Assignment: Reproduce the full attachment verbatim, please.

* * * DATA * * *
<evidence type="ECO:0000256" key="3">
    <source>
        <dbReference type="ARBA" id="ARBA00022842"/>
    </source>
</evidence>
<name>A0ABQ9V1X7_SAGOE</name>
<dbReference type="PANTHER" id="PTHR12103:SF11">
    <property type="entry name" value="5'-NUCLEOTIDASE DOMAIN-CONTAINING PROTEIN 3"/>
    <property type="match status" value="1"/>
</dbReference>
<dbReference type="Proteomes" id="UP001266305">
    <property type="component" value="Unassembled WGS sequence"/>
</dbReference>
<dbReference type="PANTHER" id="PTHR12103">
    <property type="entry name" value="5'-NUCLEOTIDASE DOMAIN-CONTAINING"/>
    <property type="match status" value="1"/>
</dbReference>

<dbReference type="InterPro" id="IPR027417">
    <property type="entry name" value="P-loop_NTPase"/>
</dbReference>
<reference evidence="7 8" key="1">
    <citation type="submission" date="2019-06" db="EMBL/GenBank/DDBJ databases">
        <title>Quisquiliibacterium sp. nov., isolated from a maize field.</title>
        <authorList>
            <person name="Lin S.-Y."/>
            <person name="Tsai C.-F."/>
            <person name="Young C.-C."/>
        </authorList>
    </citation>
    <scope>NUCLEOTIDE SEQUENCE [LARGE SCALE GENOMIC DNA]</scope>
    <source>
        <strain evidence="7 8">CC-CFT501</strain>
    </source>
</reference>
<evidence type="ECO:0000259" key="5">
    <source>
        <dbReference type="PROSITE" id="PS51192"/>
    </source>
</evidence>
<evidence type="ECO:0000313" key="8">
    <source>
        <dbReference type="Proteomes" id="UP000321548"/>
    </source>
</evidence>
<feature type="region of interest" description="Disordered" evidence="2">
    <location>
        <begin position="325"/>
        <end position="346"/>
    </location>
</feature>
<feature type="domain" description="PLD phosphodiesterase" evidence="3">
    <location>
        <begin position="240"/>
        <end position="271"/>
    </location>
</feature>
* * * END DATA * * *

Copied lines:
<evidence type="ECO:0000256" key="3">
    <source>
        <dbReference type="ARBA" id="ARBA00022842"/>
    </source>
</evidence>
<name>A0ABQ9V1X7_SAGOE</name>
<dbReference type="PANTHER" id="PTHR12103:SF11">
    <property type="entry name" value="5'-NUCLEOTIDASE DOMAIN-CONTAINING PROTEIN 3"/>
    <property type="match status" value="1"/>
</dbReference>
<dbReference type="Proteomes" id="UP001266305">
    <property type="component" value="Unassembled WGS sequence"/>
</dbReference>
<dbReference type="PANTHER" id="PTHR12103">
    <property type="entry name" value="5'-NUCLEOTIDASE DOMAIN-CONTAINING"/>
    <property type="match status" value="1"/>
</dbReference>

<dbReference type="InterPro" id="IPR027417">
    <property type="entry name" value="P-loop_NTPase"/>
</dbReference>
<reference evidence="7 8" key="1">
    <citation type="submission" date="2019-06" db="EMBL/GenBank/DDBJ databases">
        <title>Quisquiliibacterium sp. nov., isolated from a maize field.</title>
        <authorList>
            <person name="Lin S.-Y."/>
            <person name="Tsai C.-F."/>
            <person name="Young C.-C."/>
        </authorList>
    </citation>
    <scope>NUCLEOTIDE SEQUENCE [LARGE SCALE GENOMIC DNA]</scope>
    <source>
        <strain evidence="7 8">CC-CFT501</strain>
    </source>
</reference>
<evidence type="ECO:0000259" key="5">
    <source>
        <dbReference type="PROSITE" id="PS51192"/>
    </source>
</evidence>
<evidence type="ECO:0000313" key="8">
    <source>
        <dbReference type="Proteomes" id="UP000321548"/>
    </source>
</evidence>
<feature type="region of interest" description="Disordered" evidence="2">
    <location>
        <begin position="325"/>
        <end position="346"/>
    </location>
</feature>
<feature type="domain" description="PLD phosphodiesterase" evidence="3">
    <location>
        <begin position="240"/>
        <end position="271"/>
    </location>
</feature>